Building A Track With The Roland JD-Xi Synthesizer

This video, via Mark Watson, demonstrates building a track with the new Roland JD-Xi hybrid analog + digital synthesizer.

Here’s what he has to say about the demo:

I had the pleasure of being one of the first people to get theirhands on the new Roland JD-Xi synthesizer. This synth combines analog and digital synth sounds and is one, fun instrument.

Within minutes I had written a track from scratch which is so easy to do with the synth, drums and four-track pattern sequencer on the JD-Xi.

This video breaks down each part and goes through some of the features I used in putting it all together.

The Roland JD-Xi is expected to have a street price of about US $500. See the Roland site for details.

18 thoughts on “Building A Track With The Roland JD-Xi Synthesizer

  1. This looks like loads of fun if you want to build up beat-driven songs (and there’s certainly a lot of that going on these days). Maybe it’s even good as a general on-the-go keyboard, but even after going to Roland’s website for specs, I can’t quite figure out the digital synth piece of this thing.

    The digital isn’t VA, right? Seems like you just pick one of the built-in Supernatural sounds and tweak it. The analog part is the only true synth engine here? Supernatural is just a very expressive sample player, if I’m reading it right. Or am I wrong and you can do general-purpose virtual analog sound design on the digital voices as well?

    1. SuperNatural Synth is VA.

      It generates its waveforms, but can also play samples.

      In the Jupiter-80 – 50, Integra 7 and Fa -series there are also acoustic instrument emulations under the SuperNatural name, but the Synth part is VA.

  2. I haven’t found out if it is possible to swap between the digital , analog and synth sections whilst recoding live…he stops in between each…in these days of electribes etc we NEED to be able to construct full patternsin realtime without stopping the playback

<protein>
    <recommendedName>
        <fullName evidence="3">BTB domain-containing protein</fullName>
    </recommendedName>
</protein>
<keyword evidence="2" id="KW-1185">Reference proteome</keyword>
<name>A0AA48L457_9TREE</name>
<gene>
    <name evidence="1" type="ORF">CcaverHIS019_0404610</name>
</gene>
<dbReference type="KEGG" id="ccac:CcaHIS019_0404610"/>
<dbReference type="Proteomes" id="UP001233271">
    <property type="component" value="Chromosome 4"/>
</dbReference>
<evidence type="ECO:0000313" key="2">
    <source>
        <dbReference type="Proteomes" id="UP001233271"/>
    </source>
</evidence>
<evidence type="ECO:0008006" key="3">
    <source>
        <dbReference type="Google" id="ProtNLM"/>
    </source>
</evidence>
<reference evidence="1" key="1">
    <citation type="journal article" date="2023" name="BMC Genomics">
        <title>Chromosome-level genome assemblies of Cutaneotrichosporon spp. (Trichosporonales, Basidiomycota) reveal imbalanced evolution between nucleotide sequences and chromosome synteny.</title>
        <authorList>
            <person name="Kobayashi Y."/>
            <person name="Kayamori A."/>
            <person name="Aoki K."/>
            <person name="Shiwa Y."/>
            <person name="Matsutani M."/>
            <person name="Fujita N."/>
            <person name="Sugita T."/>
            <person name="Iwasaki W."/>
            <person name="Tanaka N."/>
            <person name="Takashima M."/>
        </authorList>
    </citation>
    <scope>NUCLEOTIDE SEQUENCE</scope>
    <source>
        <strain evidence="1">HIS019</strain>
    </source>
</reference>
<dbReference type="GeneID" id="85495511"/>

3. Not sure about this one – seems like a good all rounder, but not really exceptional at anything, like a toaster with a built in radio, when a toaster and a radio is a better solution. I’d prefer to have a Bass Station II and Electribe Sampler than this keyboard, for a little more money. But still a nice all rounder, I could work around the minikeys, and the vocoder and sequencer seem very versatile – but I could see the novelty of this wearing quickly. I’ll wait and see what the big brothers are like. Maybe Roland should have just focused on doing a nice analogue with fullsize 37 keybed and CV in/out for around the $400-500 mark – which would make a lovely addition to any setup.

  4. This is what, the twentieth demonstration of the JD-Xi? Here’s the script for all of them:

    1. Scratch the surface of the synthesis side. Don’t explore the details or explain the basic specs.
    2. Take the entire time to demonstrate the “brand new” concept of multitrack sequencers. Wow!
    3. Compose a 4-on-the-floor looping cliché sequence with a proggy solo over it, as if this was 1995.

    I think it’s time analog fans and synthesists in general declare this a truce. This is clearly Baby’s First Groovebox, Mini-key Edition, and it wasn’t meant for us.

    It’s possible there’s something exciting lurking underneath the tiny administrative function and sequencer-dominated top panel, but no one is bothering to explain. Either because there’s nothing interesting there, or marketing has told them to focus on the 1-man-band talking point to exclusion of basic info.

    No synth is useless but I’m not convicted this is really a synth.

    1. Ugh, half the time people complain they can’t hear it, the other half that there aren’t enough specs. This video shows clear work flow, no menu diving and a fair palette of sounds.

      Go to the gearslutz forum for a pretty comprehensive listing of specs.

  5. I wouldn’t even consider buying this unless each part had its own separate output.

    How could this be considered a professional production tool without the ability to independently process each part while/after recording?

  6. So how many bars can you record with this? Only one that loops over and over? And what kind of wave-forms do the digital osc have?
    I have nothing against fun toys you can take along with you when you travel etc… but I need to know more about the features, not just “wow, this is a cool synth” demo.

  7. I all ready put a downpayment on one and am getting it in less than a fortnight Im a guitar player an got fed up with playing the its others live n what to have my own rythem section with hot any copra mise I can’t wait to he a one person band like new York dolls meets kraftwork

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